“For our airways there is one supreme priority: security,” Bush said in a ceremony at Reagan National Airport. "For the first time, airport security will become a direct federal responsibility.”
The measure requires airports to expand inspections of checked baggage and explosive detection systems are to be in place by the end of 2002. Airports have 60 days to initiate the plans to increase such screening. In addition, the package requires at least one law enforcement officer at every screening post at major airports. The Transportation Department may also authorize pilots to have weapons in the cockpit of their planes. Already, additional air marshals have been assigned to flights, airlines have strengthened cockpit doors and the National Guard now patrol many of the nation’s airports.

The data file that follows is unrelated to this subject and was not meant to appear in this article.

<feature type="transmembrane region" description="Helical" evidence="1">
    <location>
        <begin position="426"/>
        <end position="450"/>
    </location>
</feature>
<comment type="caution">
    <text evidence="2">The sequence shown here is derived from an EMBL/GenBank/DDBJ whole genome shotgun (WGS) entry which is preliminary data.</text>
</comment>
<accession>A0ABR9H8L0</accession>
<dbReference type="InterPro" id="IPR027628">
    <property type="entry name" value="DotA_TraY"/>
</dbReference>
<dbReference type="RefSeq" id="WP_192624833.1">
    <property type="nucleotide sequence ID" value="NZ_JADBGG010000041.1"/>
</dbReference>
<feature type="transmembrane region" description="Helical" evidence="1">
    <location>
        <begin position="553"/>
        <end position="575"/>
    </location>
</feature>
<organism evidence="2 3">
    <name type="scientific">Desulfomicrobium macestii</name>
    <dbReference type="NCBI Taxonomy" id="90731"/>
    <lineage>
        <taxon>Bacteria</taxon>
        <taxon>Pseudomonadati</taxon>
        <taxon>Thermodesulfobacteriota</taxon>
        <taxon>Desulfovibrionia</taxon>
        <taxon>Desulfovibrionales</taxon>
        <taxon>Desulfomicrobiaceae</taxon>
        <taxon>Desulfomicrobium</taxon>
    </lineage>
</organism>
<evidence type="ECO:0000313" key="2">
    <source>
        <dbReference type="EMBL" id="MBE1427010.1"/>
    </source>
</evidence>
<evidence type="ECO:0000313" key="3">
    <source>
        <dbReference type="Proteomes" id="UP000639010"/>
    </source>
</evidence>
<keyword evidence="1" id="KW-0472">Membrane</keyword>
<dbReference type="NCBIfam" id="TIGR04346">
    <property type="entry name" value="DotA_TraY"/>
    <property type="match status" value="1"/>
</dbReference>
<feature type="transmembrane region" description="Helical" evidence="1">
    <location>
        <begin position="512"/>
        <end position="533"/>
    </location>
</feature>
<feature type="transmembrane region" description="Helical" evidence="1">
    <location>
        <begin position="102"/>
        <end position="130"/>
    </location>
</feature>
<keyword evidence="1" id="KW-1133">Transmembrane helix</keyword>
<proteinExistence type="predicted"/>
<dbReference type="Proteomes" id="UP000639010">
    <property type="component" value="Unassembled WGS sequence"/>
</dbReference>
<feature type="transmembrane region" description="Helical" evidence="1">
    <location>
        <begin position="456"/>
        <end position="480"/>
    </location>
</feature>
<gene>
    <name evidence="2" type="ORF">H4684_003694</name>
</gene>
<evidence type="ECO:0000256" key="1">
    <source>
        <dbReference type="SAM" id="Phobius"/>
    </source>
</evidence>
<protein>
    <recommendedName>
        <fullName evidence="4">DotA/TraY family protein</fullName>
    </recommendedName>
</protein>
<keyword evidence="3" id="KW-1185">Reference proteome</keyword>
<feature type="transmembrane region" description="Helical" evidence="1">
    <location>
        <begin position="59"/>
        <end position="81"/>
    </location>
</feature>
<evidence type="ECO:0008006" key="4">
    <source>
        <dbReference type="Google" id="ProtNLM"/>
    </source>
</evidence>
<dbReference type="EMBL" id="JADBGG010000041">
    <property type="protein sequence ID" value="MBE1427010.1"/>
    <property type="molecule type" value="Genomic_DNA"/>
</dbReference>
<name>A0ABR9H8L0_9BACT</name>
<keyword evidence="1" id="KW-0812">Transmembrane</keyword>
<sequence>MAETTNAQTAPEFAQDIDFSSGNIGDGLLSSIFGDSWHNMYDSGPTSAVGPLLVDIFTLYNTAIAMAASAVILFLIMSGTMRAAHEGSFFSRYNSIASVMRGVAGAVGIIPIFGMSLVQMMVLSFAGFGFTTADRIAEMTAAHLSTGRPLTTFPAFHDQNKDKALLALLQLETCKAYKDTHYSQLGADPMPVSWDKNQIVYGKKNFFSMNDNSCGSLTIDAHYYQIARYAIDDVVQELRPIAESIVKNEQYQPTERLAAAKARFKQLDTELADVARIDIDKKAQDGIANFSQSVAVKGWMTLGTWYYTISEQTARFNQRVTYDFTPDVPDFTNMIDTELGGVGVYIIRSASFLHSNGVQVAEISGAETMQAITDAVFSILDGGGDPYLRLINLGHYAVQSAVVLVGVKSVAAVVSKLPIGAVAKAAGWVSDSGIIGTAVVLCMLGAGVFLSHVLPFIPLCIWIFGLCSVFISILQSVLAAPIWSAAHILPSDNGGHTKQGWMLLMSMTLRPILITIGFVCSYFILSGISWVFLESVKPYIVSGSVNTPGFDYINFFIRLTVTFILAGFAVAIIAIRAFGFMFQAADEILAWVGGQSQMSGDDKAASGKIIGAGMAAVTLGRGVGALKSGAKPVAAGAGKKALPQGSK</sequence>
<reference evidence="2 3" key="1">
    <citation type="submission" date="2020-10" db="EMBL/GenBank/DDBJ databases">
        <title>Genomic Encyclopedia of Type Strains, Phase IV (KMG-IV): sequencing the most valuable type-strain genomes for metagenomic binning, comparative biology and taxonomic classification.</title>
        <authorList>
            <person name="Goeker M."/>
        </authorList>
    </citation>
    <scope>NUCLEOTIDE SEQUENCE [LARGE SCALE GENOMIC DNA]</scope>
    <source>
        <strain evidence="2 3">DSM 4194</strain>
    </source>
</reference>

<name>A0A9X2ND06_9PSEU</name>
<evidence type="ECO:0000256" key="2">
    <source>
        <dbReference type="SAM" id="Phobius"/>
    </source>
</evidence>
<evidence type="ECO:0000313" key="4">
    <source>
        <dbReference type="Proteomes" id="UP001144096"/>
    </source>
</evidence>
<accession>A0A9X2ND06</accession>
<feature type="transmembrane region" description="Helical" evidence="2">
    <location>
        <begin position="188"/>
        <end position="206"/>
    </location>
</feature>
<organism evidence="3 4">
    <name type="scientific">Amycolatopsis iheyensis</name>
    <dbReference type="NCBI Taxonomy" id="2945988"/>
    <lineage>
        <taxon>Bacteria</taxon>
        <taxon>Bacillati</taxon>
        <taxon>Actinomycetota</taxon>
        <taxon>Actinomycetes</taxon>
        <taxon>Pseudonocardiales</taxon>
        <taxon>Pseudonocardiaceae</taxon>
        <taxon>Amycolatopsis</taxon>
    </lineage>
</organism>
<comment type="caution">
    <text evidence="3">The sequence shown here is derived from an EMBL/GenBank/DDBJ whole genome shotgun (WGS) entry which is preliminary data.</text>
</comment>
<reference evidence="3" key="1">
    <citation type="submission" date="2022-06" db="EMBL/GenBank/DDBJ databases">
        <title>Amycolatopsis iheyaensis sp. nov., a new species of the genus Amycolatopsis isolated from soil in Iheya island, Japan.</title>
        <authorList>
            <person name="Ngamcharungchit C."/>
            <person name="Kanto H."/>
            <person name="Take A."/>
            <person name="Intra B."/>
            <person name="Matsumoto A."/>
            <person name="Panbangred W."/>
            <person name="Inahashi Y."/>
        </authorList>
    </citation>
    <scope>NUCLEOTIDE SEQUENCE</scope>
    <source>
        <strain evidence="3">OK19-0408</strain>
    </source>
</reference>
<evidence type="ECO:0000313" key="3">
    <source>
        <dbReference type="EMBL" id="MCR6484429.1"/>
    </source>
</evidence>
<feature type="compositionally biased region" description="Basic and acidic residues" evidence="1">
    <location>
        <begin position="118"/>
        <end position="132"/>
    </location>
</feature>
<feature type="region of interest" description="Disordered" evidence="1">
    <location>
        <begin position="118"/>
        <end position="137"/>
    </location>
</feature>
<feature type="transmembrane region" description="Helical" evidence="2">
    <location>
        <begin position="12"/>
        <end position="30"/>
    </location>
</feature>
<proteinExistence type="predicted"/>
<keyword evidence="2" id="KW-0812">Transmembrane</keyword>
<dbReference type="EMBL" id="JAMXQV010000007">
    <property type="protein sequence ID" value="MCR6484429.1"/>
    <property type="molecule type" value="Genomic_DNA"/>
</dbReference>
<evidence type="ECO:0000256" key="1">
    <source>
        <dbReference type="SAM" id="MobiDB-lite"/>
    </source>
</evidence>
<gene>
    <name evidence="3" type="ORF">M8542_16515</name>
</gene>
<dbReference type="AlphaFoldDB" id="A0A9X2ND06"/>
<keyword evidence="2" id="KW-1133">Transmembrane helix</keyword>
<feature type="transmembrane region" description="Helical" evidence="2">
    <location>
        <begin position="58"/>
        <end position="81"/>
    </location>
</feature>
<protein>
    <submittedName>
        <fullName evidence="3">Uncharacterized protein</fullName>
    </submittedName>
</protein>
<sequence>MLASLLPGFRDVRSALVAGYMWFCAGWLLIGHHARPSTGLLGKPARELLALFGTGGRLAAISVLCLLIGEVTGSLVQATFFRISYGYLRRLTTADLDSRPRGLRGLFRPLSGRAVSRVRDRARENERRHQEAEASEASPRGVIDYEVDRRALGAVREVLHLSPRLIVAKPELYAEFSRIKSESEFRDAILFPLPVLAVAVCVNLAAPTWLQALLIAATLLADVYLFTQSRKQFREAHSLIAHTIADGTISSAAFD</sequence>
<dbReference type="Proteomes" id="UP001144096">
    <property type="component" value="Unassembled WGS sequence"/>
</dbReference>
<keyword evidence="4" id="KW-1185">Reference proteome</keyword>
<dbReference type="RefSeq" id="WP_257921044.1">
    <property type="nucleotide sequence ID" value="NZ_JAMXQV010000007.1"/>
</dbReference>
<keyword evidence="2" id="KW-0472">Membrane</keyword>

To finance the security improvements, passengers will be charged a $2.50 fee each time they board a plane for a flight, with a $5 maximum for a one-way trip with multiple legs.
Final passage of the bill was delayed for weeks in a partisan struggle over whether or not baggage screeners should be federal government employees. Bush voiced support for the House alternative that would have left private companies in charge of airport security, but signaled he would be willing to sign any bill Congress sent him.
The compromise bill Bush signed requires all 28,000 baggage screeners to become federal employees, with the exception of five facilities that will take part in a pilot program testing alternatives. After three years airports may seek permission from the government to return to a private system of monitoring